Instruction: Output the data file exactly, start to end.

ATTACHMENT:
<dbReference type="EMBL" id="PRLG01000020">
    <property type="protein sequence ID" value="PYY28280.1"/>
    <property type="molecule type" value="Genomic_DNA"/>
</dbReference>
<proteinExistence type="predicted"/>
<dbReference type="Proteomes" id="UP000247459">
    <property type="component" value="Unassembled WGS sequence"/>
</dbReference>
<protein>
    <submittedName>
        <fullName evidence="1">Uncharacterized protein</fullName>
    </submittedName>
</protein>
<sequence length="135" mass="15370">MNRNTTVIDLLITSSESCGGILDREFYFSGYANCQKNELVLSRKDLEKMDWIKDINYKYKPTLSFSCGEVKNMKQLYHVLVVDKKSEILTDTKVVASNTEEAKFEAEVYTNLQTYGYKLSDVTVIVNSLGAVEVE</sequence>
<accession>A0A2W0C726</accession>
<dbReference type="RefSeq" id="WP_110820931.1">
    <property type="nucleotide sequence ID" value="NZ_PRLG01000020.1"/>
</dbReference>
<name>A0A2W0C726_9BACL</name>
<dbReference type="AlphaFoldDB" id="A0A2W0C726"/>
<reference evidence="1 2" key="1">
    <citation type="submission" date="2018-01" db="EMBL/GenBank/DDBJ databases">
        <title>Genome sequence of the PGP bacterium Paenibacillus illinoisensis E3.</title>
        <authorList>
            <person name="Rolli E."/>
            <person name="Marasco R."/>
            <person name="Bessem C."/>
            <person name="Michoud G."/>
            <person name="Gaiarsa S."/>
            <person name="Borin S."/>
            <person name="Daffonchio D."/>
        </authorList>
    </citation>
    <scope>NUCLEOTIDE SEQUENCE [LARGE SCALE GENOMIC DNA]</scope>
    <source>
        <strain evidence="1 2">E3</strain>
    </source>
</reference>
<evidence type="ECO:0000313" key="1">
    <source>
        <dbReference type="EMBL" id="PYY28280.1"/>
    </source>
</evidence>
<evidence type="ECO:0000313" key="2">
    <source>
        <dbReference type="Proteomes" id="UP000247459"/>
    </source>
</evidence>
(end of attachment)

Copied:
<dbReference type="EMBL" id="PRLG01000020">
    <property type="protein sequence ID" value="PYY28280.1"/>
    <property type="molecule type" value="Genomic_DNA"/>
</dbReference>
<proteinExistence type="predicted"/>
<dbReference type="Proteomes" id="UP000247459">
    <property type="component" value="Unassembled WGS sequence"/>
</dbReference>
<protein>
    <submittedName>
        <fullName evidence="1">Uncharacterized protein</fullName>
    </submittedName>
</protein>
<sequence length="135" mass="15370">MNRNTTVIDLLITSSESCGGILDREFYFSGYANCQKNELVLSRKDLEKMDWIKDINYKYKPTLSFSCGEVKNMKQLYHVLVVDKKSEILTDTKVVASNTEEAKFEAEVYTNLQTYGYKLSDVTVIVNSLGAVEVE</sequence>
<accession>A0A2W0C726</accession>
<dbReference type="RefSeq" id="WP_110820931.1">
    <property type="nucleotide sequence ID" value="NZ_PRLG01000020.1"/>
</dbReference>
<name>A0A2W0C726_9BACL</name>
<dbReference type="AlphaFoldDB" id="A0A2W0C726"/>
<reference evidence="1 2" key="1">
    <citation type="submission" date="2018-01" db="EMBL/GenBank/DDBJ databases">
        <title>Genome sequence of the PGP bacterium Paenibacillus illinoisensis E3.</title>
        <authorList>
            <person name="Rolli E."/>
            <person name="Marasco R."/>
            <person name="Bessem C."/>
            <person name="Michoud G."/>
            <person name="Gaiarsa S."/>
            <person name="Borin S."/>
            <person name="Daffonchio D."/>
        </authorList>
    </citation>
    <scope>NUCLEOTIDE SEQUENCE [LARGE SCALE GENOMIC DNA]</scope>
    <source>
        <strain evidence="1 2">E3</strain>
    </source>
</reference>
<evidence type="ECO:0000313" key="1">
    <source>
        <dbReference type="EMBL" id="PYY28280.1"/>
    </source>
</evidence>
<evidence type="ECO:0000313" key="2">
    <source>
        <dbReference type="Proteomes" id="UP000247459"/>
    </source>
</evidence>